Although the COVID-19 pandemic threw a wrench into life as we know it, the fintech industry is looking particularly resilient during these turbulent times, according to a recent report.
The global study – conducted by the Cambridge Centre for Alternative Finance, The World Bank and The World Economic Forum – shows that 12 out of 13 fintech sectors grew during the first half of 2020 compared to the first half of 2019. However, fintech companies are experiencing challenges with operations and fundraising.
Firms reported growth in transactions and volumes on average of 13% and 11% respectively, however, the overall growth was not even across sectors, geographies, economic development and COVID-19 stringency in a given location.
The industry sectors that experienced transaction volume growth over 20% year-on-year include digital savings, wealthtech, digital asset exchanges and digital payments. Areas that showed growth around 10% include digital banking, digital identity and regtech sectors.
However, not every sector in the fintech industry is thriving, the report shows. Digital lending was the only sector to report a decline during the first half of 2020, seeing an average 8% decrease in transaction volumes and a 6% decrease in the number of new loans issued. Additionally, fintechs facilitating digital lending saw a 9% increase in defaults on outstanding loans.
The pandemic has clearly disrupted the economy with lasting rippling effects for both businesses and consumers, Matthew Blake, head of financial and monetary systems, World Economic Forum, was quoted in the report as saying.
“Despite this challenging backdrop, fintechs have proven resilient and adaptable: contributing to pandemic relief efforts, adjusting operations and offerings to serve vulnerable market segments, like micro, small and medium-sized businesses, while posting year-over-year growth across most regions,” Blake added.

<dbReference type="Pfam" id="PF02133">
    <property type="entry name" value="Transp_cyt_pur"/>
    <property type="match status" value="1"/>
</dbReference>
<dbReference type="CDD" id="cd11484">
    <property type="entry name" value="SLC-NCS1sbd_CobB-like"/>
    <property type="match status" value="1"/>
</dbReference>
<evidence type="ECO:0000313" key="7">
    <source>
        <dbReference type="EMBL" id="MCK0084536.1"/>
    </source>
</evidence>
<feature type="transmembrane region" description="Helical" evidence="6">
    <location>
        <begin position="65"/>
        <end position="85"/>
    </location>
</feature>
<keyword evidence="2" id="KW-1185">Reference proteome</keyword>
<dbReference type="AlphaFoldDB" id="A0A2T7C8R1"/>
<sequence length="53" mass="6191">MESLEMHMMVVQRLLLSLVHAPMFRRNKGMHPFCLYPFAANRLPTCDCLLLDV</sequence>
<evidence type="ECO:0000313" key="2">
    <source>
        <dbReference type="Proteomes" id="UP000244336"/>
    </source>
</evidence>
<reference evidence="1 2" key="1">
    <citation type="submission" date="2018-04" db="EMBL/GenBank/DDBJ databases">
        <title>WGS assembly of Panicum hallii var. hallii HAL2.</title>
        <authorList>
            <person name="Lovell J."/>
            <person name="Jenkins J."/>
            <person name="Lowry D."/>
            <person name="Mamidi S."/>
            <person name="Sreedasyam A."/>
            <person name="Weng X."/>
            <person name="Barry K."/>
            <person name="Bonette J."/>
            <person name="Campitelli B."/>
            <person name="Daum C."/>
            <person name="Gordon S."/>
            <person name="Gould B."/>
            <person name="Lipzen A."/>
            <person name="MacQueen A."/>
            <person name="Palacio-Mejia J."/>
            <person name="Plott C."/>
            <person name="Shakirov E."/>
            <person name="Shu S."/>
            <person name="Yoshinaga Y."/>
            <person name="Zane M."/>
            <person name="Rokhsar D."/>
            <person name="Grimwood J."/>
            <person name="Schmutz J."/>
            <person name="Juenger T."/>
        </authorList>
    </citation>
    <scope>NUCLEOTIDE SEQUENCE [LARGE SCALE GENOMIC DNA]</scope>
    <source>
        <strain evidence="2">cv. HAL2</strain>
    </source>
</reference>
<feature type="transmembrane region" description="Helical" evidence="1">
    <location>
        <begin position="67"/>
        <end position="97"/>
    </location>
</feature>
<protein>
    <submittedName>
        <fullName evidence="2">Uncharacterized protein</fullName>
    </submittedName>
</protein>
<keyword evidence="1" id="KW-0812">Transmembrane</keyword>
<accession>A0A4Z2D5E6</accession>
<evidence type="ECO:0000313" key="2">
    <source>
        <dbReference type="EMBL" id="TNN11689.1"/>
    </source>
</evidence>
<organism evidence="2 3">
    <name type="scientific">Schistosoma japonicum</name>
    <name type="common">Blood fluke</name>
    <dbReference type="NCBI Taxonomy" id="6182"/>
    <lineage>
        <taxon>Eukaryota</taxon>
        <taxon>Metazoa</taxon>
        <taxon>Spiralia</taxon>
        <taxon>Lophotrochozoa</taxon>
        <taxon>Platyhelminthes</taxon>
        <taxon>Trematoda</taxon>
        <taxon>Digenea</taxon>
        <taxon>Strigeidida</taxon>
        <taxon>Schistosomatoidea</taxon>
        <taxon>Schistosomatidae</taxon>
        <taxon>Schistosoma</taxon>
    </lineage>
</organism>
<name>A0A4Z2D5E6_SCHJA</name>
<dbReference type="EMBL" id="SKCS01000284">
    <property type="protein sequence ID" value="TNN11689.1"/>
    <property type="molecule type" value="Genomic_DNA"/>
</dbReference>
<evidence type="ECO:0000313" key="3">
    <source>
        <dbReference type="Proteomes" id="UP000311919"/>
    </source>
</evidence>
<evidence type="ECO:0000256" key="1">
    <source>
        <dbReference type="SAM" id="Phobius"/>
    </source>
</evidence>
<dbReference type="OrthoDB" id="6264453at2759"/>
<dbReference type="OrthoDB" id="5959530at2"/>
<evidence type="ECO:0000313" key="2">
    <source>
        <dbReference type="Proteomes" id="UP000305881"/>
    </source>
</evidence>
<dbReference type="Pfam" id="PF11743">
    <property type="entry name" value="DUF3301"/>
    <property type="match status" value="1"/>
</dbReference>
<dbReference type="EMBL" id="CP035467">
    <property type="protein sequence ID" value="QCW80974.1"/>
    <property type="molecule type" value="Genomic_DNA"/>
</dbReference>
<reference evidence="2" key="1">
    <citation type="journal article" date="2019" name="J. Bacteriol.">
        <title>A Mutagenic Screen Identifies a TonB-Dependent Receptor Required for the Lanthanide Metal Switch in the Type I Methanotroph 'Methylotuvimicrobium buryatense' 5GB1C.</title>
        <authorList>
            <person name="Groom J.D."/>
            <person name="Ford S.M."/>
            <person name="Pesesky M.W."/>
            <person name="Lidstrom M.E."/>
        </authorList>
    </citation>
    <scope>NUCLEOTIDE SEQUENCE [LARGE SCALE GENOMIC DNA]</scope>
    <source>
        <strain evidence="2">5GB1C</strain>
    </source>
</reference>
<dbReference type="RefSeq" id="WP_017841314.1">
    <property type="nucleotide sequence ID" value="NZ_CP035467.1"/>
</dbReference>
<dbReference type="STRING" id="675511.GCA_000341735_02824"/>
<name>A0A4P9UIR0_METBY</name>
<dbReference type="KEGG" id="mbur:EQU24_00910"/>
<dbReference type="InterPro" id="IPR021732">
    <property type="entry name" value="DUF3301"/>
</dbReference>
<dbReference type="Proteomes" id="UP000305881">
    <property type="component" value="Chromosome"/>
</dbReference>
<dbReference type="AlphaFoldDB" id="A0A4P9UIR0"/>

One of the factors that could play to the fintech industry’s strength is being able to adjust quickly to new conditions by rolling out new products. For instance, two-thirds of surveyed firms made two or more changes to their products or services because of coronavirus. Additionally, 30% of firms surveyed reported being in the processing of doing so.
At the same time, the report showed that not all is perfect in the land of fintech. In fact, many are having issues with fundraising and challenges with their operations.
Where fundraising is concerned, more than half of firms in the industry surveyed said their capital reserves were negatively impacted by COVID-19 and about 40% said that the pandemic had either a significant or slightly negative impact on their valuations.
“Whilst it is encouraging to see the growth reported by fintechs in the study, there are also cautionary indicators that some firms are suffering a deterioration in their financial position and are concerned over their ability to raise capital in the future,” said James Duddridge MP, the UK’s Minister for Africa at the foreign, commonwealth & development office. “This is something that the fintech community should be mindful of given the significant economic opportunities that fintech presents.”
Fintechs are also experiencing challenges with operations amid the pandemic. Fintech firms reported an 8% rise in onboarding expenses and an 11% increase in data storage expenditure.
The report gathered data from 1,385 fintech firms in 169 jurisdictions. The primary dataset used was collected through the Global Covid-19 FinTech Market Rapid Assessment Survey, an 18-question survey of which 7 were “compulsory,” according to the report.